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Rural and Urban Pennsylvania Adults Taking, Completing and Passing the GED

Posted: February 8, 2011

The impact of obtaining a General Educational Development (GED) credential for those who have not graduated from high school is demonstrated by the change in perception of themselves and their future success in employment, education and income.

A research study was done entitled, An Analysis of Rural and Urban Pennsylvania Adults Taking, Completing and Passing the GED, which depicts the similarities and differences of rural and urban GED students to determine the factors behind the success of these students.

On average, GED candidates were 24 years old, earned about $5,000 the year prior to obtaining their GED and did not complete schooling beyond the 10th grade. The foremost reasons for taking the GED were for personal satisfaction, to enter college, to get a better job and to be a role model for their family.

The research stated rural candidates’ educational functioning level (EFL) was significantly higher than urban candidates; however, urban candidates’ level of participation was more intense and persistent than that of rural candidates. Overall, however, total rural GED scores were lower than urban GED scores by an average of eleven points.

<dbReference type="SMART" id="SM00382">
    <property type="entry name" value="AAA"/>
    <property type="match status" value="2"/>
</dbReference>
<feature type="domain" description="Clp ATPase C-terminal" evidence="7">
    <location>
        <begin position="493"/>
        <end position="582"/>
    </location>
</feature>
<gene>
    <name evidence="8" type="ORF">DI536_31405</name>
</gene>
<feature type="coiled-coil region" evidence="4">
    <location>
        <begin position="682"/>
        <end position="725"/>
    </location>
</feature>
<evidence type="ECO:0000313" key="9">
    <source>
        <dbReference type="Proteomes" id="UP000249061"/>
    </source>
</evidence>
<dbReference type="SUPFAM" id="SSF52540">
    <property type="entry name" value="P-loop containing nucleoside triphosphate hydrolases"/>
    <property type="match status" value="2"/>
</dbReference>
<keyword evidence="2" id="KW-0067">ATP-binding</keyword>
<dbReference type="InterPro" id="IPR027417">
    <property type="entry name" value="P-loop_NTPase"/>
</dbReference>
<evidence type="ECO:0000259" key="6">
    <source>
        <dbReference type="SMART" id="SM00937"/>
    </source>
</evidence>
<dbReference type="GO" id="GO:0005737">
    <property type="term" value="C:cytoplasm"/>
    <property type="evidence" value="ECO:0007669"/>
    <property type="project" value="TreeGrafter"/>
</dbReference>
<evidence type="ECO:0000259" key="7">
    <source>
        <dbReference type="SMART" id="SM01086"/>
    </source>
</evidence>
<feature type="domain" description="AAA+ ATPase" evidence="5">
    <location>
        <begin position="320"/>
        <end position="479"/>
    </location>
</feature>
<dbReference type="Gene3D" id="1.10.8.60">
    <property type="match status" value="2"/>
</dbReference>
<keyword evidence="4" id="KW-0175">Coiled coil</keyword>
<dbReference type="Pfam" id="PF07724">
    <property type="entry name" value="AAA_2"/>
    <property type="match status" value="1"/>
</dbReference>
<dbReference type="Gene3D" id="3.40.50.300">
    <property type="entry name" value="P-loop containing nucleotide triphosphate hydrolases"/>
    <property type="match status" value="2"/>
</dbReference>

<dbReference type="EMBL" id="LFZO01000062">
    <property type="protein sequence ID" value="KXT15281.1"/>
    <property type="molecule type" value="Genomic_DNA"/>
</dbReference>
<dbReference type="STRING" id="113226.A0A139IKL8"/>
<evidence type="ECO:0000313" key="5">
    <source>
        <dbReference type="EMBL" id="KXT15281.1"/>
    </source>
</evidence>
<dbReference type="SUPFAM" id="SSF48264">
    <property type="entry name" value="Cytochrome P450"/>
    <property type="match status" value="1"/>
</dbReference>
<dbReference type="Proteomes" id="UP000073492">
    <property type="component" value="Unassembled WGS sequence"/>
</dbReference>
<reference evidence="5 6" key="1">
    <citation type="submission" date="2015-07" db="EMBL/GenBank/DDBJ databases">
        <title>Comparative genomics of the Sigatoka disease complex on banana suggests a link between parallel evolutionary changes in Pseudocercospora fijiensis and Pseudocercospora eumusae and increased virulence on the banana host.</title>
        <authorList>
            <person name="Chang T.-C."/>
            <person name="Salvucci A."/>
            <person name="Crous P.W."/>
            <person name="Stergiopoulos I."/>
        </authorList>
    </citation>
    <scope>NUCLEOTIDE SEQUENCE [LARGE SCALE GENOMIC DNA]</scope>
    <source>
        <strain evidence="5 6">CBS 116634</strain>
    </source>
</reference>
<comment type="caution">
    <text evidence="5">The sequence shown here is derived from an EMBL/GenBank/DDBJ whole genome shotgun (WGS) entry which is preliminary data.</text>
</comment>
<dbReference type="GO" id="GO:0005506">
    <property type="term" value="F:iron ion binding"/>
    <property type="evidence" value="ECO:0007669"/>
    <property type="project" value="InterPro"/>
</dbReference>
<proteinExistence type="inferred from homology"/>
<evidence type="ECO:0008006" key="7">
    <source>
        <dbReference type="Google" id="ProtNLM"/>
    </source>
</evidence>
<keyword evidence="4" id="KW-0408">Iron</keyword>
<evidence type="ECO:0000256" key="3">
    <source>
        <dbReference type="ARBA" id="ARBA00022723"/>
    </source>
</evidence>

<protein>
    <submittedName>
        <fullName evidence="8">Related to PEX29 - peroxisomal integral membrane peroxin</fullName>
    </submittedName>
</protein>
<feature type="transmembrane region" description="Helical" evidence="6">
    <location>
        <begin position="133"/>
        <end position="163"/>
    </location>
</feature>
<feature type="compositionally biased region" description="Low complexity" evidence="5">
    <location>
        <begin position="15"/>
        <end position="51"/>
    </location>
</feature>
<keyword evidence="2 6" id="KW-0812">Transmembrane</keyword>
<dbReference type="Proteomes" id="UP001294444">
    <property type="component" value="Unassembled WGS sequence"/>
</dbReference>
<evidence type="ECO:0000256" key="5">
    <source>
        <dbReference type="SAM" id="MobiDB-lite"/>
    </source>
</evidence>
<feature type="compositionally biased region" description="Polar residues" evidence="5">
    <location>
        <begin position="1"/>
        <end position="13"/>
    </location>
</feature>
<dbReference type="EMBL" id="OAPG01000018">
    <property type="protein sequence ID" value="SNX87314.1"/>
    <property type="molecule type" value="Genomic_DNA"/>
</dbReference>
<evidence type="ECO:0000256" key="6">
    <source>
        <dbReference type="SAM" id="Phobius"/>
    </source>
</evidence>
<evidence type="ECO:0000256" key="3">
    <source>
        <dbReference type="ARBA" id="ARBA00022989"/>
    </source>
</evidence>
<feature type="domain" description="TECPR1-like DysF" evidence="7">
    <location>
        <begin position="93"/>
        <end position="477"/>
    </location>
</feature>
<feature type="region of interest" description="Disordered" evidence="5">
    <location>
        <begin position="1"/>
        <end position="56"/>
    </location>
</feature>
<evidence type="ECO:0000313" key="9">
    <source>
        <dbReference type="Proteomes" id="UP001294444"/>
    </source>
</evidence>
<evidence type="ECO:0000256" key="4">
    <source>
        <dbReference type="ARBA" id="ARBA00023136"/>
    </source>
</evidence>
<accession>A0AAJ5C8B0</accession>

Based on the data, a substantial number of adults without a high school credential do not become GED candidates. Of those that become candidates, only about 40 percent take advantage of the programs available at ABLE’s, which include adult education and family literacy services, the federal Workforce Investment Act, Title II and William F. Goodling Even Start Family Literacy Program. For adults it’s necessary to consider their average age, years of schooling, reasons for dropping out and current economic situation.

To address educational needs as quickly as possible, providers will offer short, yet challenging classes to refresh what he/she learned in high school, provide counseling and link class content to the work force.  Furthermore, providers will use available resources to effectively assist the transition from earning their GED to the work force. Lastly, they will review common characteristics of rural and urban candidates and create special programs tailored to meet the interests and needs of each group.

This article can be read in its entirety.


Submitted by Abigail L. Miller, Research Assistant to Dr. Theodore Alter.